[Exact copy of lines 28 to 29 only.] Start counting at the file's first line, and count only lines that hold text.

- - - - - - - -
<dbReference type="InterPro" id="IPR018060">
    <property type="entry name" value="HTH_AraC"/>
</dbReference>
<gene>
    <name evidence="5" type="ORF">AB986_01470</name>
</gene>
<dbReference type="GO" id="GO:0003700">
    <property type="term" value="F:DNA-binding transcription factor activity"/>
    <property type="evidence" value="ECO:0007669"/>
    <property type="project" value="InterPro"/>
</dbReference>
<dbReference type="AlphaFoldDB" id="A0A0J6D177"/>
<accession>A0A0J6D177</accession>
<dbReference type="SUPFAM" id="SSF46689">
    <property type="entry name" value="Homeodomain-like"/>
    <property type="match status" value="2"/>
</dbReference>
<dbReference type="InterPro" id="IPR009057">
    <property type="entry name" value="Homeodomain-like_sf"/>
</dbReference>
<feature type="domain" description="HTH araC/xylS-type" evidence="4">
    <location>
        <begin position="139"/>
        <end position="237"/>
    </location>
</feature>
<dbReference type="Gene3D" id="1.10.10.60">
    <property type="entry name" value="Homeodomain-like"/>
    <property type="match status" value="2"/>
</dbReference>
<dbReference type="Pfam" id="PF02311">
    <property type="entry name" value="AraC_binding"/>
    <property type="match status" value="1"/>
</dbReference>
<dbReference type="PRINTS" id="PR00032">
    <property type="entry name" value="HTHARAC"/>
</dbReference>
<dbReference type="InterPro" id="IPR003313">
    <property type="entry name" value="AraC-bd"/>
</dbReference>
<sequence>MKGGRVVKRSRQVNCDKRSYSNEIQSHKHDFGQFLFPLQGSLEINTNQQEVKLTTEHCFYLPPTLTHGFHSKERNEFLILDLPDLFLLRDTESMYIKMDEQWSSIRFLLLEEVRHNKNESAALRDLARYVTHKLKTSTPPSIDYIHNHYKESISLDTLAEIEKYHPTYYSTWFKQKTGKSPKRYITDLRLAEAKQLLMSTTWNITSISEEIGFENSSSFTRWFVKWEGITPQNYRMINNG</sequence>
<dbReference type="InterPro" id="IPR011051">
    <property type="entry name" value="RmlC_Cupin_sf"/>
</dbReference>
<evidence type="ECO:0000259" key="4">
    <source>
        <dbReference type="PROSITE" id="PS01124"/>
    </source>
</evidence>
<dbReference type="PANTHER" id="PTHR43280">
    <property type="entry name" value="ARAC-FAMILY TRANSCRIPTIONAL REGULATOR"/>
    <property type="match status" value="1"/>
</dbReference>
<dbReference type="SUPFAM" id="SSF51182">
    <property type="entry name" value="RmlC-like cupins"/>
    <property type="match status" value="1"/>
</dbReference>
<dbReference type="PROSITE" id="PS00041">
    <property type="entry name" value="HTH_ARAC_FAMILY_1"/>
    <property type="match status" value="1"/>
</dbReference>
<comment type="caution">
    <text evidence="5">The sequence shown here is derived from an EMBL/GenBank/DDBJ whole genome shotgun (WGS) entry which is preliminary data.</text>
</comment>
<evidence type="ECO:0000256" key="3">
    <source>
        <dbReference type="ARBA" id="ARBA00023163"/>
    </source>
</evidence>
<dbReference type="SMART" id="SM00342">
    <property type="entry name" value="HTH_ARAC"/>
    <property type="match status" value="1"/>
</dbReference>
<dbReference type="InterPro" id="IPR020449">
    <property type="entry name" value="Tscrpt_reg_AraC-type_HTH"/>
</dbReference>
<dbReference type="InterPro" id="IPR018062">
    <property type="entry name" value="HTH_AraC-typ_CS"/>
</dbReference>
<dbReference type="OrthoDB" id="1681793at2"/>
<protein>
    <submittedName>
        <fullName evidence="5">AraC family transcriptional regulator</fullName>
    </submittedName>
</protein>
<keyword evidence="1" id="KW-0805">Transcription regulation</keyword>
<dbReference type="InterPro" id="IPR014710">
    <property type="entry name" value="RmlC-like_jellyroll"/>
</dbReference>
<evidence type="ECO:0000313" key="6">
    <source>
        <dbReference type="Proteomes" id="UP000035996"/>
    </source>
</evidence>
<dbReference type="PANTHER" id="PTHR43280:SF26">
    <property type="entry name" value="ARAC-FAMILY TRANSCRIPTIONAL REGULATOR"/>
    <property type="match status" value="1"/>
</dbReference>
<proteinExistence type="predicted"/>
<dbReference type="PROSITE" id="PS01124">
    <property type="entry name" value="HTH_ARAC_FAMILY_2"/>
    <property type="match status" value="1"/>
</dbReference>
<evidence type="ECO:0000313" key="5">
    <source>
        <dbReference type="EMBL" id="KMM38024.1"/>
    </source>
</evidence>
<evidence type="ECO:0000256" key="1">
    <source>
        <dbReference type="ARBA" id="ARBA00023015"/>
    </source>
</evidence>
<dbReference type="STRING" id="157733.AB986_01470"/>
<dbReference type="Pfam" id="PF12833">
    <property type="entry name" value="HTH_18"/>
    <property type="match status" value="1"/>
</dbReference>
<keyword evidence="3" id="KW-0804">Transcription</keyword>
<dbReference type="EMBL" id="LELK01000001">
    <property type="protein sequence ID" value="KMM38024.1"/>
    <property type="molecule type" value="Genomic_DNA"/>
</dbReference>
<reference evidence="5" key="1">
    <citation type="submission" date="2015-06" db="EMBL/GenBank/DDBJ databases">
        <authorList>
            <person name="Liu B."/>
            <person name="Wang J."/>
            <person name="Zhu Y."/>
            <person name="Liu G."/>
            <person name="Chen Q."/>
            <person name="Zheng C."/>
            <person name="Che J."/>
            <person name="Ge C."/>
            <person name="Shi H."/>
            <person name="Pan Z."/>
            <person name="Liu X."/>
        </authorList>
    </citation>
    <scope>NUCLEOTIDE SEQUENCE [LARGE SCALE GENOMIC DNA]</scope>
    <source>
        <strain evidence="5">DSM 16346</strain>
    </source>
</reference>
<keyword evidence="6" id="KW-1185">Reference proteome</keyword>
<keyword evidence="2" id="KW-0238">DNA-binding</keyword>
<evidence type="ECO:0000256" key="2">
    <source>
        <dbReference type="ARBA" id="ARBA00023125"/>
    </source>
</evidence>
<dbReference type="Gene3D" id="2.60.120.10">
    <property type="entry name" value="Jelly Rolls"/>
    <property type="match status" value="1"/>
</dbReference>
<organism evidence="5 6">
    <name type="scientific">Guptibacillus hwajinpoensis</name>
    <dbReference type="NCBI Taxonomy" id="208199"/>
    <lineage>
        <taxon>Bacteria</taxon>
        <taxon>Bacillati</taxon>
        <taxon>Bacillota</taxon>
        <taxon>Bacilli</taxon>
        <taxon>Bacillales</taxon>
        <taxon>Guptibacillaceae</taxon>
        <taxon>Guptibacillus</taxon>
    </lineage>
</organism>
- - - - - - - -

    <property type="entry name" value="Homeodomain-like"/>
    <property type="match status" value="2"/>